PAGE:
She recalled her professor finishing off the class by saying something to the effect of, “‘Of course, if anyone has any other different opinions, you’re more than welcome to share, but I’m assuming because you’re all nursing students at a progressive university that you won’t have views different than these.’”
As a nursing student, Stephanie has found that the majority of peers and professors she interacts with assume that to be a good nurse, one has to be pro–choice. The fear is that pro–life nurses, when faced with a woman potentially seeking resources for an abortion, will experience a crisis of conscience, a conflict fellow Nursing student Hannah Victor (N’17, L’18) has also encountered.
“You have a typical scenario: you have a patient who wants an abortion, you’re personally against abortion. In the United States, abortion is legal, right? So they are in a sense entitled to that. So, then what do you do? Where does your conscience hit up against your responsibilities to your patients, your duties to them and their health care?” Hannah questioned. “I haven’t really practically figured out how to navigate that. Maybe that would mean not putting myself in that sort of situation.”
Despite these potential conflicts, both Stephanie and Hannah have found their pro–life beliefs actually intertwine seamlessly with the vocation of nursing.
“I picture my pro–life views as perfectly aligned with the nursing profession because one of the main ideologies in the nursing profession is we’re here to respect and care for the human person and their health through all stages of life,” Stephanie said. “So, for me, why aren’t we caring for the child in utero as they’re developing? I just consider that part of the spectrum.”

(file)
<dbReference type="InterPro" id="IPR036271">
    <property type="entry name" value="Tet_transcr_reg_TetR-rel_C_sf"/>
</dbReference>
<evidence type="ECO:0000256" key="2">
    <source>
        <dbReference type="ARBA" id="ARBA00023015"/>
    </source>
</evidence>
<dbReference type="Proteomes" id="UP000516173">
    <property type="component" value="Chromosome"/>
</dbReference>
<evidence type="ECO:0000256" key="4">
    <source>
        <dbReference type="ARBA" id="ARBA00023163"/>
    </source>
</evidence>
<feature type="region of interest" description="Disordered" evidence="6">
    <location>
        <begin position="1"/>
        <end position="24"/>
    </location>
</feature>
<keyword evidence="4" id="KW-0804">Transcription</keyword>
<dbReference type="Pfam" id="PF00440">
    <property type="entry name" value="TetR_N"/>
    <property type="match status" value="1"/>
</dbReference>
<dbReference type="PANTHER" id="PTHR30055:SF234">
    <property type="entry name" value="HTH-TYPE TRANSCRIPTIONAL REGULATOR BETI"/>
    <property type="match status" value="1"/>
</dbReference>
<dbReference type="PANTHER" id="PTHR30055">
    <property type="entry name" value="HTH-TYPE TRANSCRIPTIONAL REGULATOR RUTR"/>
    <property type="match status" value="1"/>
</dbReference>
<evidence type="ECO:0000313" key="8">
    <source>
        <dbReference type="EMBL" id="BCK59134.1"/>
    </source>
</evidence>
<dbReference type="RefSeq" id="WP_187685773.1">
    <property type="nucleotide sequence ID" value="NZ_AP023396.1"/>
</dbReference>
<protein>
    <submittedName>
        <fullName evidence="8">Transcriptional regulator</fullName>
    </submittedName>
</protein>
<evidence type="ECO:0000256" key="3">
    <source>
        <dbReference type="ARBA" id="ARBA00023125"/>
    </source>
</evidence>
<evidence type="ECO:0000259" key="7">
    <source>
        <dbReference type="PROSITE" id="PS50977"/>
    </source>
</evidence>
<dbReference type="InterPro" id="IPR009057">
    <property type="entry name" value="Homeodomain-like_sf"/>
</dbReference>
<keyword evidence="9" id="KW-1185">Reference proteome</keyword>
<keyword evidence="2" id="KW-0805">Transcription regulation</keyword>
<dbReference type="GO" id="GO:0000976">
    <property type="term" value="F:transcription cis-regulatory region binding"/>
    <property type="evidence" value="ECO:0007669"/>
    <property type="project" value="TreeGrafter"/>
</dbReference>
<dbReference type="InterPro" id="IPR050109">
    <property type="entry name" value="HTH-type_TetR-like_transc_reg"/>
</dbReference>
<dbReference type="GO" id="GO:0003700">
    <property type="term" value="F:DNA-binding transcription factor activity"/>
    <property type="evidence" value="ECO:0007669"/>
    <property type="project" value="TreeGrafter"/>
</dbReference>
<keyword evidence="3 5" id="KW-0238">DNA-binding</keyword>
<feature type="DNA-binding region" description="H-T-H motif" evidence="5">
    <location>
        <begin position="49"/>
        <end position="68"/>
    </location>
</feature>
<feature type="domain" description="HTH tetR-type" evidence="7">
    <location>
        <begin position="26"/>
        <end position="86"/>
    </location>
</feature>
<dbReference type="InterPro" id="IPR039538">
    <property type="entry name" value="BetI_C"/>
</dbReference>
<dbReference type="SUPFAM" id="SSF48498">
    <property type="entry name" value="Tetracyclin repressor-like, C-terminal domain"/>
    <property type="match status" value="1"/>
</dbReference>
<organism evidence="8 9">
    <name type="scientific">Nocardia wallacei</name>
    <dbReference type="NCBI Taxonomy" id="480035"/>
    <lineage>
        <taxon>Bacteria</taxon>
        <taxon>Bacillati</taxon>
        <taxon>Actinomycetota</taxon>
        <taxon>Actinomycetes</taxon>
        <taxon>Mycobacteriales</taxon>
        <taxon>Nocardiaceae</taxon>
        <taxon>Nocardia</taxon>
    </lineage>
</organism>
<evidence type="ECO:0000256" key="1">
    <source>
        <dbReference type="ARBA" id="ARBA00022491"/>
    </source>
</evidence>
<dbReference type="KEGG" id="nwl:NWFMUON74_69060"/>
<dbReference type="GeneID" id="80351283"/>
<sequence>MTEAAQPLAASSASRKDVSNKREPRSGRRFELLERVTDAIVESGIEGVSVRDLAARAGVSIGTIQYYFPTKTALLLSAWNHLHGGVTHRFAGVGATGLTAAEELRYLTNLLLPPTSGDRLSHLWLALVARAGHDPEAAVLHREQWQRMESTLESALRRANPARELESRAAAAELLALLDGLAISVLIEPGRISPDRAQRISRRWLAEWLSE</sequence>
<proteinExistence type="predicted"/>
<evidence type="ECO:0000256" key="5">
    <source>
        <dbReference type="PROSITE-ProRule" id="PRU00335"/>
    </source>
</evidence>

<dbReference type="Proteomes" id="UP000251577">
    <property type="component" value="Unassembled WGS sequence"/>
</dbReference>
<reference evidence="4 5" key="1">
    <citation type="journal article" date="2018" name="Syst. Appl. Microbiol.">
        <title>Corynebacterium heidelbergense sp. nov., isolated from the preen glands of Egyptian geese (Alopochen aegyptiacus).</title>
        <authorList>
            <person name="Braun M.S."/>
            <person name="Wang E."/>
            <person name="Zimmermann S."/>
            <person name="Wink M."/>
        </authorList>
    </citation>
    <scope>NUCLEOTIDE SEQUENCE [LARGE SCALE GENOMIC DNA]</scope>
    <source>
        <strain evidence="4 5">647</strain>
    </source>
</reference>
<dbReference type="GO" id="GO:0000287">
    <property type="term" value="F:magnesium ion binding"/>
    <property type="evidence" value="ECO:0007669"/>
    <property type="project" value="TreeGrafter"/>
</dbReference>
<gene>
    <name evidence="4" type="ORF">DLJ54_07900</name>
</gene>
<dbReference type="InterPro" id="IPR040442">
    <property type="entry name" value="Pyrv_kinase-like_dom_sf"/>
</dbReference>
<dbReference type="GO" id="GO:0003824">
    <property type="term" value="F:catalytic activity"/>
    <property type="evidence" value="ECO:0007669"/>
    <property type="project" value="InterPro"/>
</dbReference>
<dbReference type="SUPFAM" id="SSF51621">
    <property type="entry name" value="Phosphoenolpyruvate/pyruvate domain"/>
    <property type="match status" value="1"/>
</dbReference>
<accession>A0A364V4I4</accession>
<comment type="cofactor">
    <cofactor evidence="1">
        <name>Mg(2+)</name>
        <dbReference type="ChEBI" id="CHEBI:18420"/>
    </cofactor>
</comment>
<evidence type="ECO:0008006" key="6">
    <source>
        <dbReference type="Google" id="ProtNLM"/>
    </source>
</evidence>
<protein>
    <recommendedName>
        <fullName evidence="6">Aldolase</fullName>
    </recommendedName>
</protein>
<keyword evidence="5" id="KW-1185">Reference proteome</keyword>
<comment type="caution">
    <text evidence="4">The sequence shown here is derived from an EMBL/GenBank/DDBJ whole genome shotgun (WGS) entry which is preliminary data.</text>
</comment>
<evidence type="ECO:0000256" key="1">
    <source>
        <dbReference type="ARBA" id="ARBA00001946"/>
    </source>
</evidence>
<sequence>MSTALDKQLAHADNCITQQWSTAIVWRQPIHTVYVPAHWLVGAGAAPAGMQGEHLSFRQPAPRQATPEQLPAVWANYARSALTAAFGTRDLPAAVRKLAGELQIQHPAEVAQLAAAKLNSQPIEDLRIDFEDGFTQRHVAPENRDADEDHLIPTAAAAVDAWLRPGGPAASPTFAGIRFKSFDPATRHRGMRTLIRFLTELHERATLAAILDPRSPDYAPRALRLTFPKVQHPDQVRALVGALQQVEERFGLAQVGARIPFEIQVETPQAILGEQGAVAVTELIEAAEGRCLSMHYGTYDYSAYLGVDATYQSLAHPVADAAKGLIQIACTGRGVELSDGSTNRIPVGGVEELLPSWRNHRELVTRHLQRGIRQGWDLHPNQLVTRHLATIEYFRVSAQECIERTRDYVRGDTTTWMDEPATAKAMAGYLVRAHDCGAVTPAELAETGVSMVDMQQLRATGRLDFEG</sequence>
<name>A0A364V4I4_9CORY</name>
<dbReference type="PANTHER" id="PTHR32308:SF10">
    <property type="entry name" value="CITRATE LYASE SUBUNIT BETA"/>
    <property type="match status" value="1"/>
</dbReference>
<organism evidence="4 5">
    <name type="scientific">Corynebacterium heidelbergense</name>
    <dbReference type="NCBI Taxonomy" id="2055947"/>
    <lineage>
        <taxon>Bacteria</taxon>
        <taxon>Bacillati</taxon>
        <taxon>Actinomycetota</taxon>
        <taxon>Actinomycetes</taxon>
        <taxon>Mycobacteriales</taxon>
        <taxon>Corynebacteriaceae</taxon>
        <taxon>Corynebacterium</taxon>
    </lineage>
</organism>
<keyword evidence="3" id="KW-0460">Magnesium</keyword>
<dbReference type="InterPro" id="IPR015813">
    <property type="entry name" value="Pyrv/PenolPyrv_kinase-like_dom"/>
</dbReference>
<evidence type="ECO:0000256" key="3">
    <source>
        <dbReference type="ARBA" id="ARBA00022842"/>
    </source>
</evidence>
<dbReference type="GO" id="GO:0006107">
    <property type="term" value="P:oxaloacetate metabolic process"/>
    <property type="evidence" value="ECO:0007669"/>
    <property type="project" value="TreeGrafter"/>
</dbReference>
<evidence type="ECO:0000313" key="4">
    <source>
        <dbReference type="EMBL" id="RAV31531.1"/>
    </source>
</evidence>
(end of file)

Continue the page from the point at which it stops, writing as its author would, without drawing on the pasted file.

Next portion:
“I believe nursing is fundamentally a pro–life field. So in that sense it ties very well to my ethic, my worldview of valuing human beings,” Hannah concurred. “Being a nurse affirms my commitment to being pro–life.”
For Hannah, being pro–life is not just a single stance on a single political issue, but a core part of her personal morality. “Being pro–life is kind of like a world view,” she explained. “When we love people we’re affirming some part of their core identity and their inherent value. And so if that’s what it means to be pro–life, it’s something that affects every single part of your life and the way you deal with every single person, not just the unborn.”